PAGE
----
These 'let's all be drunk and happy' celebrations are overrated and cliched, according to Kate. What's wrong with a night in front of the TV anyway?
Trying to shuffle silently into the staffroom, we're cornered by Steve from PE, who everyone knows spent New Year's Eve in Brazil with his beautiful new girlfriend, sambaing on golden sands and sipping exotic cocktails out of a coconut.
"So," he begins smugly, leaning a perfectly-tanned arm against a perfectly-toned hip. "What did you girls get up to for New Year?"
I glance at Annette sheepishly.
"Well basically we decided that New Year is too commercialised these days," I stutter.
"Yeah," chips in Annette. "It's about pound;50 to get into some sticky rathole of a club, then pound;5 per drink and we just thought, y'know, we don't need this ..."
"Plus," I join in. "In the old days, New Year's Eve was never the pukey bingefest it is today."
"Yeah, it's disgusting how some of the kids behave down the high street," exclaims Annette. "Blokes grabbing girls on the bum, girls urinating in full view of anyone who happens to be passing."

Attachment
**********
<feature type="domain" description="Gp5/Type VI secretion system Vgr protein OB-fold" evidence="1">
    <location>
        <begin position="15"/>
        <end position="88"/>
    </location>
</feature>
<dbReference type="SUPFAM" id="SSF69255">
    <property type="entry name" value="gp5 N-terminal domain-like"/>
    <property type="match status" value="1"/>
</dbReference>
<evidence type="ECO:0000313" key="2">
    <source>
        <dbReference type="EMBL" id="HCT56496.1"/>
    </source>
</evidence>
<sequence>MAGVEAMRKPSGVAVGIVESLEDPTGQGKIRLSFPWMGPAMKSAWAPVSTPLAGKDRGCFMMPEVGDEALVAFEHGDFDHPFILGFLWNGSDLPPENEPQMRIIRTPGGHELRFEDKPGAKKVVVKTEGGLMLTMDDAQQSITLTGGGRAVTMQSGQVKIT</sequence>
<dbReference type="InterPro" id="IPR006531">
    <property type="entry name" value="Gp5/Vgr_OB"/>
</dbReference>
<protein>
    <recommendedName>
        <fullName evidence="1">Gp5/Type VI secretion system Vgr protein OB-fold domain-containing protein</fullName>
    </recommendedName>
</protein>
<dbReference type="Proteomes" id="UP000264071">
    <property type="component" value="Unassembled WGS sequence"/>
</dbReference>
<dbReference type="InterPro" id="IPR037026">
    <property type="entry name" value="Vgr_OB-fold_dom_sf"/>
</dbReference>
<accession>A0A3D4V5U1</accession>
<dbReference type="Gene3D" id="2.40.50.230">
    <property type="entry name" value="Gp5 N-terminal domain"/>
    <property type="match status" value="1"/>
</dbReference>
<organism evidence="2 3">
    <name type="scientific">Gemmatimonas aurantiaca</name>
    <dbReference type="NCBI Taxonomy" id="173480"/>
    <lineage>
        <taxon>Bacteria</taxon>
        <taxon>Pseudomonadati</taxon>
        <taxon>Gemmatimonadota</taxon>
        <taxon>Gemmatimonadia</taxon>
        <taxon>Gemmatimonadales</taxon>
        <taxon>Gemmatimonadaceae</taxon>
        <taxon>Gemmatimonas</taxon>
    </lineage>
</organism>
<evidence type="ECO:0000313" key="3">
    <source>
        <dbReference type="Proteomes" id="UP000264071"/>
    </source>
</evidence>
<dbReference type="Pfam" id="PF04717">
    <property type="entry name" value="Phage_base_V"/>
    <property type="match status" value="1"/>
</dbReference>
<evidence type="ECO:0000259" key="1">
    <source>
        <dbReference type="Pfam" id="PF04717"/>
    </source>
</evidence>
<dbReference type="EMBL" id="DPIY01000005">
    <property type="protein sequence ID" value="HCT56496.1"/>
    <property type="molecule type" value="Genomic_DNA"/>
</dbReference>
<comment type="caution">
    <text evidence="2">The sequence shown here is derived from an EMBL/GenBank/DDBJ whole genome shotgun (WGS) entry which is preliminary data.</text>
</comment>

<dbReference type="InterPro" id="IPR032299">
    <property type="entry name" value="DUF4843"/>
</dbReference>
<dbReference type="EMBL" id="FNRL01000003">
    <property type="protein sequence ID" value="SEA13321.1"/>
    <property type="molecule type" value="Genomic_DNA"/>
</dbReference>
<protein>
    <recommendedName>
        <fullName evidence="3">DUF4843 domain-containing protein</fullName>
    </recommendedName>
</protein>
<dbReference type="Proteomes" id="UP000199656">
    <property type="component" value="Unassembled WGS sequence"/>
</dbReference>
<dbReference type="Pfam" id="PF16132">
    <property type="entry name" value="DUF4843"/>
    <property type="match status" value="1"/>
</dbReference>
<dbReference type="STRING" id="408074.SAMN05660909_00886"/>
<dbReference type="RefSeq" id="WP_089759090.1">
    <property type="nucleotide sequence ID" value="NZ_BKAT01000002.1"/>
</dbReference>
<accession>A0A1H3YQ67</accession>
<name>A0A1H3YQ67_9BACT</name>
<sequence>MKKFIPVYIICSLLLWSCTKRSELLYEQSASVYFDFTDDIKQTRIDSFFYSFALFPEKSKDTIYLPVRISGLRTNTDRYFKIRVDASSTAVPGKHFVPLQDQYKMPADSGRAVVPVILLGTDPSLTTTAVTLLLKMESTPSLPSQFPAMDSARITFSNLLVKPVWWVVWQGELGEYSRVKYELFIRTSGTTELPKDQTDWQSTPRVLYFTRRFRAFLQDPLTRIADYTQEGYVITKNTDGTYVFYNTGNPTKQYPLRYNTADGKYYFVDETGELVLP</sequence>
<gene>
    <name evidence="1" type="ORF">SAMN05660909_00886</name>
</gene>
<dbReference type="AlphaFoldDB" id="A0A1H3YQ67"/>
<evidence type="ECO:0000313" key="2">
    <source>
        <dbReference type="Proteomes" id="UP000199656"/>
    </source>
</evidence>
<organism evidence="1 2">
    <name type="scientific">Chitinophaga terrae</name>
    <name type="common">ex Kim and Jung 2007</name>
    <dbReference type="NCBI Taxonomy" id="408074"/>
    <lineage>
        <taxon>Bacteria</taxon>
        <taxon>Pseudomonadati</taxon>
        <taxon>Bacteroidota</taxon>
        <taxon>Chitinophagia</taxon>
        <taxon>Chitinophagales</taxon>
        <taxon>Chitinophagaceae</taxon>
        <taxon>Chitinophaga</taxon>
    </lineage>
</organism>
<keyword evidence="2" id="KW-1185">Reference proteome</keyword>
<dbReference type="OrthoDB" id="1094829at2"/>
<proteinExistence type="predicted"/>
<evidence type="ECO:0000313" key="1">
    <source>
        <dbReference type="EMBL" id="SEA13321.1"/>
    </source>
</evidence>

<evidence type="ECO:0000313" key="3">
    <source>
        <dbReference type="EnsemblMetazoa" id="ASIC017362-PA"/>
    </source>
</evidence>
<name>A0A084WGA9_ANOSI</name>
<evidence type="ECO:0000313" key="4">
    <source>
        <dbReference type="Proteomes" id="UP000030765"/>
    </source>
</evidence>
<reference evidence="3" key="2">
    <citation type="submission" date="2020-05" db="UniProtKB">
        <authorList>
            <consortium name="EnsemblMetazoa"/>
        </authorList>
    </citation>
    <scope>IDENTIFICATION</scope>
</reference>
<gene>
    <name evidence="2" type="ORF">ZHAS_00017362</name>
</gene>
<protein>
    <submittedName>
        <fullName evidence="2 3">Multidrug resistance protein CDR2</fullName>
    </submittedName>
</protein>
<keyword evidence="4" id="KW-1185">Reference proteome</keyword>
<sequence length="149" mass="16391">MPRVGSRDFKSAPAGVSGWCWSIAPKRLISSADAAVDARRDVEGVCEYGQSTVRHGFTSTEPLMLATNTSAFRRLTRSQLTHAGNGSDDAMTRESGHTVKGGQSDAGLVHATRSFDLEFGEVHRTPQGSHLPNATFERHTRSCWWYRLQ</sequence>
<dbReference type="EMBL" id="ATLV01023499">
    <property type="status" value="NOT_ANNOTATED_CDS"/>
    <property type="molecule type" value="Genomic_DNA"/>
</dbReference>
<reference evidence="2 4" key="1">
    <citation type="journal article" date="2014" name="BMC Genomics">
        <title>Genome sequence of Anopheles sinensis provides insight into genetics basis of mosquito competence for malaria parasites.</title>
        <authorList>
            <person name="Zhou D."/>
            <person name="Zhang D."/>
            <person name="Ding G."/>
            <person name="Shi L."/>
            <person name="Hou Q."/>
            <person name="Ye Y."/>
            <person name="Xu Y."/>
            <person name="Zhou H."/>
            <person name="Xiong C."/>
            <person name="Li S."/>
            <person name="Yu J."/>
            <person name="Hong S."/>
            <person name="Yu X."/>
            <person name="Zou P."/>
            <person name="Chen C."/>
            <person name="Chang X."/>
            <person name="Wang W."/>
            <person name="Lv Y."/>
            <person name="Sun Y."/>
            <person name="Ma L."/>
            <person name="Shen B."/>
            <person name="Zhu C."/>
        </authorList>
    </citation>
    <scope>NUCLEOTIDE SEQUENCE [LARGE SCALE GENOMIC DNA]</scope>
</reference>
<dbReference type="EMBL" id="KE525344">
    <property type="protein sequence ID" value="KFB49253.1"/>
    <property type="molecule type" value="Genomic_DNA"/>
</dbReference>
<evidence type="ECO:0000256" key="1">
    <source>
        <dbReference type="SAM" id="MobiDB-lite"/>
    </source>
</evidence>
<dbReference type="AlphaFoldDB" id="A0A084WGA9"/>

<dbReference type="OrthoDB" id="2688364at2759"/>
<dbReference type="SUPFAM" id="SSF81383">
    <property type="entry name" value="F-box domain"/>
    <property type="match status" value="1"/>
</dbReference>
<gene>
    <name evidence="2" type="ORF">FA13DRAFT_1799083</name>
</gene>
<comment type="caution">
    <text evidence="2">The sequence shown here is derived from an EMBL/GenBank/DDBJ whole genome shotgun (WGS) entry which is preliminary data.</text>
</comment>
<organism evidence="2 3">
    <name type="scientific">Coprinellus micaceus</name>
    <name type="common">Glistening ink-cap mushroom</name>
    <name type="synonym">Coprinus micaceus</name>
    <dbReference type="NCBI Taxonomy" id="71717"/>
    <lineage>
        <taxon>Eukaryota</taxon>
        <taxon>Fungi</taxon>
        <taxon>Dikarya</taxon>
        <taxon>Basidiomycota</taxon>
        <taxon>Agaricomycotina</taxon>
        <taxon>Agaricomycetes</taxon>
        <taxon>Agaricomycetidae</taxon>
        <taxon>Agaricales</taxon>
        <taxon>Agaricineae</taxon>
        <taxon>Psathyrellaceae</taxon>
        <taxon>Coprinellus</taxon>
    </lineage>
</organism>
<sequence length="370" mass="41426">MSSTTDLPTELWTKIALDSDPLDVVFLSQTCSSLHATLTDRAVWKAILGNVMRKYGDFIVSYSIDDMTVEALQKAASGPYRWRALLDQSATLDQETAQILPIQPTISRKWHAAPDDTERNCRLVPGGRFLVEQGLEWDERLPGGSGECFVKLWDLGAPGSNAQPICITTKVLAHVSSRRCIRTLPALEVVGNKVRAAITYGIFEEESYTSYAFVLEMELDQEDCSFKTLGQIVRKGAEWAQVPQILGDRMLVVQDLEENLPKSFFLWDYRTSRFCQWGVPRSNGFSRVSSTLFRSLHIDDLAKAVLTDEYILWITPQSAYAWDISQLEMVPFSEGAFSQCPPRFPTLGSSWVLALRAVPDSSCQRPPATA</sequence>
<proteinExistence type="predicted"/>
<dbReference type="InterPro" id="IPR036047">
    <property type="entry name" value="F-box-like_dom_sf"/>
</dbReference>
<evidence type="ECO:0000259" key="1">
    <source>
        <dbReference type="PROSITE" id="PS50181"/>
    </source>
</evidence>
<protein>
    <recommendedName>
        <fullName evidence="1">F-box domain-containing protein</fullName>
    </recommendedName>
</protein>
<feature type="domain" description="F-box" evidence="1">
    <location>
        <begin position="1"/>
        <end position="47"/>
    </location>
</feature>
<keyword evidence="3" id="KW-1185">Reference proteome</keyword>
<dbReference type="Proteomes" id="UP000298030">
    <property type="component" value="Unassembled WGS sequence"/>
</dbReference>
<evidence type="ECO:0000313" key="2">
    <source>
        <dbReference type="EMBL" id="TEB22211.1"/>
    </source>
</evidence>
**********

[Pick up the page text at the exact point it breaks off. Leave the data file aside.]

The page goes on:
"It's hardly dignified is it?" I add, picturing about three occasions on which Annette has done at least one of the above.
"So what we decided on was something more traditional."
Steve takes a long sip from a mug that's plastered with the words, "Rio de Janeiro 2008!" and a picture of a lithe reveller in Samba gear grinning ecstatically.
"Sounds fascinating," he croons. "And what did you opt for?"
"Well we decided to have a quiet one," I mutter.
"Yeah we're too old for all that clubbing nonsense," concurs Annette.
"Jumping around on a beach in Rio de Janeiro, I mean I'm sure that's fine for some people, but it's a bit, well, obvious ..."
Steve smirks. "You stayed in and watched Jools Holland's Hootenanny didn't you?"
"No comment," I say, and shuffle off to make some tea.
Love Kate x.